OFFICE OF INSPECTOR GENERAL OFFICE OF INVESTIGATIONS CLOSEOUT MEMORANDUM Subject: Closeout Memo There was no closeout written at the time this case was closed. The following information was extracted from the file in conformance with standard closeout documents. Our office was informed that the subject' was alleged to have violated financial conflict of interest standards. The subject allegedly misused grant funds to pay his wife2 for secretarial services. The wife later incorporated herself as a business. Our investigation determined that the wife had received $4 1,000.00 from the grant through her business. Accordingly this case is closed. I OIG-02-2 May 1,1995 Mr. William Cole Division Director Division of Grants and Agreements National Science Foundation 4201 Wilson Blvd. Arlington, Virginia 22230 Re: Your File: OIG Investigation Report No. I941 100441 Dear Mr. Cole: In response to the final report from-the NSF, this letter is to advise you of the actions taken by concerning the above-referenced matter. 1. has repaid to the NSF $6 1,186. 2. has instructed that he has no authority to charge amounts over $100 to NSF grants. 3. has instructed to repay to $41,632, representing amounts paid to from the NSF grant, but not indirect costs charged to the grant. will report subsequent developments to you as they arise. Sincerely, NSF OIG Report OIG Case Number I94 110041 This document is loaned to you FOR OFFICIAL USE ONLY. It remains the property of the Office of Inspector General. It may not be reproduced. It may be disclosed outside of NSF only by the Inspector ~eneral,'pursuant to the Freedom of Information and Privacy Acts, 5 U.S.C. $8 552, 552a. Investigation Report No. I94 110041 I. Background On January 22, 1986, (the "professor") at (the "university") submitted a written request to the university personnel director to hire the professor's wife as his permanent part-time secretary. On January 23, 1986, the university personnel director denied that request in writing because "it would violate the University's policy on employment of relatives when a supervisory relationship would result." However, on February 11, 1986, the personnel director granted the professor written permission to hire his wife in a "temporary" position "limited to 500 hours." At that time the personnel director reiterated, in writing, the university's policy regarding the employment of relatives when a supervisory relationship would result. The personnel director, the academic division dean, and the university provost1 approved the temporary appointment for the professor's wife. The 500 hour temporary appointment of the professor's wife, ended in August 1986 with 63.5 hours unexpended. On May 22, 1986, the professor's wife and the professor's brother registered to conduct business as a company in (the "company"). The professor's wife submitted through the company an invoice dated September 1986 to the professor at the university for "secretarial work, transcriptions, and literature search services rendered in August 1986." Between September 1986 and May 1994 the professor's wife submitted 119 invoices through the company to the university. Based on these invoices, the university issued payments totaling $80,237.50 to the company. The payments to the company2 were charged to the departmental account and the professor's various research grant accounts, which included 3 National Science Foundation (NSF) grants. A total of $41,632 was charged to the professor's NSF grants as direct costs. In addition, $19,554 was charged to the professor's NSF grants as indirect costs. In total, $61,186 was charged to the professor's NSF grants under direct and indirect costs based on the invoices submitted by the professor's wife through her company. In 1994 the university Internal Audit Department reviewed payments to the company. The Internal Audit Department found'that the professor did not disclose to appropriate university officials any conflict of interests with the company; that, between 1992 and 1994, all payments to the company were charged to the professor's federal, state, and private research grant accounts; he university provost was who is now the , Accordingly, . is recused from this matter and any queries regarding this matter that would otherwise be directed to him should instead be directed to Lawrence Rudolph, NSF's Acting General Counsel. '~etween 1986 and May 1992 payments to the company were mailed to the home address of the professor's brother. Beginning in June 1992 payments were sent to an address which has been verified as a post office box. and that payments to the company charged to federal grants were inappropriate under OMB Circular A-1 10, Attachment 0. The university then notified us of their findings including the payments to the company from the NSF grants. We coordinated our investigation with university officials. Findings We found that the company submitted invoices for services which were almost exclusively provided by the professor's wife.3 The professor's wife assisted her husband with all of his administrative duties, which included non-technical research assistance, proposal and report preparation, academic activities, and other general secretarial duties. The professor stated that his wife handled many administrative duties so he could focus his attention on his re~earch.~The professor's wife performed her work for the professor in his office and lab at the university. She then prepared invoices for that work and submitted the invoices to the department secretary. The invoices submitted by the professor's wife specified which university account number was to be charged for the services rendered. Both the professor and his wife stated that the professor told his wife which account numbers to list on the invoices.' The majority of invoices were approved by either the department secretary or the department administrator. However, on two occasions the invoices were approved by the professor, and on one occasion by the department chair. On February 22, 1995, the professor, through his legal counsel, responded to our draft report. The professor asked us to delay issuing the report until further investigation of this matter could be completed. The professor also contested several aspects of our draft report. After reviewing the professor's response, we have decided to issue the report to the university, addressing the main points raised in the professor's response which were not previously covered in the draft r e p ~ r t .The ~ university is reponsible for the proper administration of its NSF grants. We believe 3 ~ 1987, n the company submitted 10 invoices for a temporary employee and a university student totaling $2,276.20. According to the professor and his wife, the professor's brother provided services for drawings and equipment repair. We found 6 invoices totaling $1,176.75 for drawings and equipment repair services. I he professor stated that, with his wife's assistance, he published more than 50 research papers and presented 1 approximately 115 professional talks based on the research he conducted at the university. ! ' ~ 0 t hthe professor and his wife agreed to voluntary interviews but refused to provide statements under oath. %I his response to our draft report, the professor asserts that he "was accused of using NSF funds to purchase non-existent equipment, and using NSF equipment for his own personal purposes." Reviewing expenditures, I especially in the area of equipment, is not unusual. The professor was never accused of purchasing non-existent equipment. He was simply asked to document and supply verification that all equipment could be accounted for and was being used in an acceptable manner. During our review we discovered several purchases of equipment which were initially ordered by the professor's wife andlor picked up by the professor's brother. During our tour I 3 I I that all issues addressed in ths report are within the administrative purview of the university and should now be resolved by the university. A. The Professor Did Not Disclose Kis Conflict Of Interests To 'l'he uniimsfty The university's conflict of interests policy lists the following as a situation under which a conflict of interests may arise: "Directing the purchase of services from a private f m in which a member of hislher family has a significant or controlling interest, without open competitive bidding. " The policy states further that faculty and staff members who have authority to commit funds or influence the commitment of funds, including sponsored research funds, must avoid actual or apparent conflicts of interests between their official business and their personal business or affairs. In addition, since 1990 the university conflicts of interests policy has required faculty and staff members to report conflict of interests situations to the appropriate academic division dean during the submission of their Annual Report to the President. Between 1990 and 1994, the professor submitted Annual Reports stating that he did not have any conflicts of interests. The professor told us that he did not consider his wife providing services through the company as a conflict or in violation of university policy because he claims to have performed competitive bidding through phone calls, and then concluded that his wife was less expensive than other secretarial services. The professor could not provide documentation that he made phone calls. However, even if the professor solicited bids through telephone calls, we do not consider this to be open competitive bidding. In addition, we found no evidence that the professor disclosed to any appropriate university official that he was paying his wife through the company to provide clerical assistance. During our interview with the professor, he stated that many people in the professor's department and academic division knew that his wife worked for him through the company. Through interviews conducted by our coordinated investigation7, we found that only three I of the professor's lab and office we verified that most of the equipment could be accounted for. However, the I university inventory numbers did not always match the pieces of equipment. In addition, the professor and his I assistants repair old PC's and other equipment which has been discarded by other University staff. It was therefore t difficult to determine what specific items of equipment had been purchased with grant funds. We did conclude, I however, that the professor's labs contained the type of equipment reflected in the purchase orders that were charged to the NSF grants. I 1 'OIG investigators conducted many of these interviews (including those of the professor and his wife), but others were conducted by individuals from the university's office of internal audit and the university's attorneys. I In this report we rely on information gathered by OIG investigators as well as information gleaned by university 1 I I university employees knew that the professor's wife was being paid for her work for the professor through the company. Two of those employees were secretaries in the department that stated that the professor and his wife told them that they had received university administration approval for the professor's wife to provide the services. The third employee was the department administrator from 1990 through 1993, who stated that she did not inquire about the appropriateness of the payments because she was also told that the professor and l i i i i e 1 1 i received appropriate administrative approval. Others in the department and academic division, including department chairs and the dean, stated that they thought the professor's wife assisted the professor on a voluntary basis, and did not know that she was being compensated. The professor also said that he had received approval to hire his wife through a company but not as a university employee. The professor could not produce documentation of any approval but claimed that the former university personnel director had advised him that his wife could start a company and bill her hours through the company. The former personnel director denied ever giving such advice or approval. The former personnel director stated that her first personal meeting with the professor occurred after the professor's wife completed her temporary appointment. The professor's wife's temporary appointment ended in August 1986, three months after she established her company. According to the former personnel director, in that meeting the professor attempted to assert that his wife should be allowed to continue to assist him. After the personnel director informed the professor that university policy would not allow the professor's wife to work under him, the professor replied that he had a company where his wife could do his work. The personnel director stated that she instructed the professor not to involve the university and the situation was not discussed again. In addition, the personnel director stated that she had never heard of the company. We do not view this as an adequate or appropriate disclosure by the professor nor could it be considered approval to charge his wife's services through a company. B. The Professor Circumvented University Personnel Policy While the professor charged secretarial and administrative assistance provided by his wife to three separate NSF grants, the grant budget proposals submitted by the professor to NSF never requested funds for secretarial or administrative assistance, nor were funds requested for consultant or sub-contract services. This includes proposals submitted to NSF in 1987, 1991, and 1994, after the professor charged payments for the company to the NSF grants. In addition, the professor never requested that the university re-budget approved grant funds to pay for the services provided by his wife. The NSF grant funds used to pay the professor's wife came from funds budgeted for supplies and materials. The professor admitted that he knew the funds for his wife came from personnel. supplies and materials and that he never requested funds for secretarial and administrative assistance in the NSF grant proposals or from the university. The professor stated that if he requested funds for secretarial or administrative assistance he would have to request fringe benefits as well. The professor added that by using his wife, and charging her invoices to supplies, he did not have to use NSF funds to pay for fringe benefits. We do not accept the professor's explanation because in the detailed budget requests a n d e x p l m ~ m l t f e d ~ h e p r o f e s ~ S l f ; - p f ~ p ~ , the professor failed to disclose that he was using NSF funds budgeted for supplies and materials to pay his wife. The detailed budget explanations submitted between 1987 and 1994 categorize and specify the dollar amounts to be utilized under supplies. The categories listed under supplies are lab supplies, "single crystal materials," and nitrogen. We believe that the professor intentionally did not request secretarial or administrative assistance in order to circumvent the university personnel process, which he knew would have excluded his wife from working as his assistant. In addition, regardless of what the professor knew about the applicability of the university's conflict of interests policy to this arrangement, under NSF's Grant General Conditions the use of NSF grant funds for secretarial and administrative activities not specified in the grant proposal are unallowable unless the expenditure received appropriate institutional review and approval to ensure that the expenditure was necessary and reasonable for the conduct of the project. By cloaking these charges as payments to an outside contractor, the professor obscured their true purpose and frustrated the university's review and approval process. These costs therefore must be repaid to NSF by the university regardless of the university's conflict of interests policy. In his response to our draft report, the professor contends that his wife did not charge for secretarial and administrative services, and only charged for authorized research and laboratory assistance which she provided. The response stated: "The true fact is that such secretarial and administrative services were NOT . CHARGED TO NOR PAJD BY ANY GRANT FUND NOR [the] UNIVERSITY NOR ANY OTHER SOURCE. Those services were provided for free." The response further asserted that the professor's wife "was a research and laboratory assistant" whose duties "included keeping archives of physical collections and research related objects and products, literature search in multiple journals and databases, assistance in testing electronic circuits, replacement of electronic components, and other research support. " However, this contention is contradicted by documentary evidence and by testimonial evidence. This includes testimony from departmental staff, the professor's paid research assistants, and the professor and his wife. We can only conclude that the professor's wife's work for the professor was virtually exclusively secretarial in nature. Of the 119 invoices submitted by the company, 113 specifically list "secretarial work/literature search" as part of the services provided. The other.6 invoices were for drawing services and equipment repair, both of which were services that the professor and his wife stated were provided by the professor's brother. The statement that the professor's wife provided secretarial work for free suggests that the company possessed a time management system sufficient to distinguish between hours spent on secretarial work and hours spent on technical services. We found no evidence of the existence of such a system. Instead, the record system the professor's wife showed us consisted of pieces of paper with handwritten notes and copies of pages from a daily calendar with daily notes listing only the number of hours worked. These notes did not distinguish categories of work. In addition, the most common number of hours worked per day was seven. Seven hours a day is consi3Eiit33fn 35-hiufsp-erwee~hidrwdeaveragetM the professor's wife charged the university for her secretarial services. During the investigation, the professor gave us a tour of his labs. He pointed out that the professor's wife kept the filing cabinets in order, which included putting small pieces of equipment back on their designated shelves. We do not consider laboratory maintenance of this type to be technical or research related assistance. Furthermore, we met with the professor on February 17th, 18th, and 19th, and with the professor's wife on February 18th and 19th, and neither at any time stated to us that the professor's wife ever tested electronic circuits or replaced electronic components. However, the professor did state that his wife provided research support by handling all his office and administrative duties so he could be free to conduct research in his labs. This is consistent with the departmental staffs testimony that the professor's wife did all of the professor's secretarial work. It is also consistent with the professor's paid research assistants' testimony that the professor's wife spent very little time in the lab, and when she was in the lab, she was cleaning up, organizing the lab, and filing copies of research articles. In addition, none of the 119 invoices submitted list laboratory assistance, assistance in testing electronic circuits, replacement of electronic components, or other research support as services provided. When the professor's wife was asked in an interview as to what the majority of her work entailed, her response was "copying, library search, f ~ g and , fixing regular departmental messes." According to the professor's wife, "regular departmental messes" were payments being charged to the wrong accounts. To fm these "messes" the professor's wife would call or write to the appropriate person in the department to sort out the problem. In their interviews with OIG investigators, the professor and his wife did state that the professor's wife routinely conducted literature searches for the professor's research articles and proposals, but the professor's wife explained that this involved merely looking up an article which the professor had referenced in his papers, copying the article, and filing it. We believe that this activity was more secretarial in nature than research related. It should also be noted that even if some portion of the work performed by the professor's wife was technical in nature - which we have no documentation of - payments for that work would still be unallowable under attachment 0 of OMB Circular A-110 (as explained below). C. The Professor Did Not Accurately Allocate Charges To The NSF Grants We found that the invoices adequately reflected the approximate hours worked by the professor's wife. Between 1987 and 1991, the professor caused the university's payments for his wife's invoices to be charged to the department account, to the professor's university start-up account, and to the professor's various research grant accounts. In 1992 and 1993, the professor caused the university's payments for his wife's invoices to be charged only to his various research grant accounts, including a substantial amount charged to the NSF grant accounts. In 1994,8the professor caused the university's payments for his wife's invoices to be charged only to the NSF r e s e a r c t r g r a n ~ ~ u w e w y b e t the professor with all of his administrative duties, including non-grant related activities. In our interviews with the professor and his wife, neither was able to explain the basis for the professor's allocation of the charges, initially among various grant and non-grant accounts, then only among various grant accounts, and finally exclusively to the NSF grant account. We found that the professor wrongfully caused payments to be charged the NSF grant accounts with full knowledge that much of the work performed did not relate to the NSF gmnts. D. All Payments To The Company With NSF Grant Funds Were Inappropriate Under OMB Requirements And University Policy The professor's wife did provide some services that related to the NSF grants. However, all payments from NSF grants to the company were inappropriate under OMB Circular A-110: Attachment 0,which requires the university to: maintain a code or standard of conduct that shall govern the performance of its officers, employees or agents engaged in the awarding and administration of contracts using Federal Funds. No employee, officer or agent shall participate in the selection, award or administration of a contract in which Federal funds are used, where, to his knowledge, he or his immediate family, partners, or organization in which he or his immediate family or partner has a fmancial interest or with whom he is negotiating or has any arrangement concerning prospective employment. . . . Such standards shall provide for disciplinary actions to be applied for violations of such standards by the recipients' officers, employees or agents. We found that the professor, an employee of the university, participated in the selection, award, and administration of a contract to the company in which NSF grant funds were used, where, to his knowledge, his wife had a fmancial interest. The professor has a clear fmancial interest in the company because the company is, for the most part, the professor's wife doing business as "the company". In fact, the professor's wife's Social Security Number is the Taxpayer Number for the company, as stated on the university's SF Form 1099, Miscellaneous Income '~asedon Fiscal Year June 1993-May 1994. rants and Agreements with Institutionsof Higher Education, Hospitals, and Other Nonprofit Organizations." 8 statement. The professor and his wife stated that income from the company was reported on their joint income tax returns. The professor contends that he did not know of OMB circular A-1 10 and should not be held responsible for the funds expended in violation of this regulation. The professor also contends that d h e uscienustvers~fi~dd%e~esponsiMe-fmen~~ funds are expended properly. Attachment 0 states that "the recipient [the university] shall maintain a code or standard of conduct that shall govern the performance of its officers, employees or agents engaged in the awarding and administration of contracts using Federal Funds." We found that the university had such a standard of conduct in place and that the professor violated it. We have never questioned the professor's ability as a scientist nor as a researcher; in fact, we acknowledge that the professor has been a very productive researcher. We do however, question the administrative decisions he made involving these grants and we have therefore asked the university, the grantee, to take appropriate action. m. Conclusion The professor did not disclose to appropriate university officials that he had a financial interest in the company. From 1986 to 1994, the professor and his wife submitted 119 invoices through the company which caused $61,186 of NSF Funds and $38,605.50 of non-federal funds to by expended in violation of the university policy and OMB circular A-110, Attachment 0. In addition, many of the invoices submitted between 1992 and 1994 caused NSF grant funds to be expended for work not directly related to the NSF grants. IV. Recommendations Based on our findings and conclusions, we recommend that the university: 1. Refund to NSF $61,186, the amount charged to NSF grants for payments to the company. I 2. Review this matter and take appropriate action(s), including developing adequate controls to supervise the professor's expenditure of NSF funds. 3. Submit a report to the Division Director of NSF's Division of Grants and Agreements (DGA), which describes the action(s) taken and controls implemented. When the DGA Division Director receives the report from the university, we recommend that he determine whether further action should be taken to protect NSF funds. v. The University's Response On March 17, 1995, we received a response from the University regarding our draft report. The University accepted our recommendations, stating that: 1. Upon receipt of the final report, the University will pay, as soon as practicable, the amount charged to NSF grants for payments to the company. 2. For five years from the date of the final report, the professor will have no authority to sign for any charges over $100 made to NSF grants. 3. As soon as practicable, and not later than 30 days after receipt of the final report, the University will submit to the Division Director of DGA a report describing the actions the University has taken and the controls implemented. We consider the University's proposed actions regarding this matter to be acceptable.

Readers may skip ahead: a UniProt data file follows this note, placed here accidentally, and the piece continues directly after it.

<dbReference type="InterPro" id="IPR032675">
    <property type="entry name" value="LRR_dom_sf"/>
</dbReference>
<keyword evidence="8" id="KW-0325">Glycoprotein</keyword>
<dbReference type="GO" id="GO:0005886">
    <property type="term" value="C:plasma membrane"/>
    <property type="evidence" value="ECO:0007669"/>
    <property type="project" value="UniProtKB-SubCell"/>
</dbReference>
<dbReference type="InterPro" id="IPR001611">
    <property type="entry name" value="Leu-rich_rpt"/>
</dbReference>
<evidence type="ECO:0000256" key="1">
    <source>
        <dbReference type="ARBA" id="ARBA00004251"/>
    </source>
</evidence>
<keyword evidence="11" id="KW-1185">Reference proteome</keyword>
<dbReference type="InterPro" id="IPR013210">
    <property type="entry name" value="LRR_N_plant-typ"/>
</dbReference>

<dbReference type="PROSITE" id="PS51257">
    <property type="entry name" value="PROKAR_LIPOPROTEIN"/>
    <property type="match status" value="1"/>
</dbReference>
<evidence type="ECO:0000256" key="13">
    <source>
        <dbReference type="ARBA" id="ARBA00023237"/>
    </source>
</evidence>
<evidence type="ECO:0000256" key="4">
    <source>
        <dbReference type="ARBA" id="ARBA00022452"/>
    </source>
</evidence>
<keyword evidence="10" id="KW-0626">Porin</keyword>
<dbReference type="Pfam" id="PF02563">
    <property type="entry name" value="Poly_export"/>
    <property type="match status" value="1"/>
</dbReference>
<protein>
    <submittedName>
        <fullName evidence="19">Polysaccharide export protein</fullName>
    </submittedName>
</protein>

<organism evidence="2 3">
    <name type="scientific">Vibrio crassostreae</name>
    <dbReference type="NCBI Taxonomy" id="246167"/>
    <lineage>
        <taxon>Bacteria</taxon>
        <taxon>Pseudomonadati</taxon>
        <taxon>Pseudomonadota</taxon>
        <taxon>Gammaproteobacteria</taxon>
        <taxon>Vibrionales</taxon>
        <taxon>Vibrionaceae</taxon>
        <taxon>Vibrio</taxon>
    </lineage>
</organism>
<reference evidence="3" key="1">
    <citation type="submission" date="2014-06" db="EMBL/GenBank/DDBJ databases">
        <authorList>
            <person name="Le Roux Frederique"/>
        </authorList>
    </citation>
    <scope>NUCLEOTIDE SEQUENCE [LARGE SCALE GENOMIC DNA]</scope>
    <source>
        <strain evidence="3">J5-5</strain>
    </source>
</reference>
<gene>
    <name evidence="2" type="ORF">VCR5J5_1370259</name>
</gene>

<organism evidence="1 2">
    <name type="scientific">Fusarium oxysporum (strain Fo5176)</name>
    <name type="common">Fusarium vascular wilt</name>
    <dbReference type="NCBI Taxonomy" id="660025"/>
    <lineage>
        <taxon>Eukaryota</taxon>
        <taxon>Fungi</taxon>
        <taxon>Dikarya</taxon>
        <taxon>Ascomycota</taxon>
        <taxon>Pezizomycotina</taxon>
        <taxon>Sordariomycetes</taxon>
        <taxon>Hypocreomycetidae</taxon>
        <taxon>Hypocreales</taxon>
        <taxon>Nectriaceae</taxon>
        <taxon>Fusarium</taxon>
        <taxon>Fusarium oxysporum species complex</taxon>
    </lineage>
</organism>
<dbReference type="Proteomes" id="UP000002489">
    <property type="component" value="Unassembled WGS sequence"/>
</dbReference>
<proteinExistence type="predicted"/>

Published by the National Science Foundation, Office of Inspector General on 1995-06-29.
Below is a raw (and likely hideous) rendition of the original report. (PDF)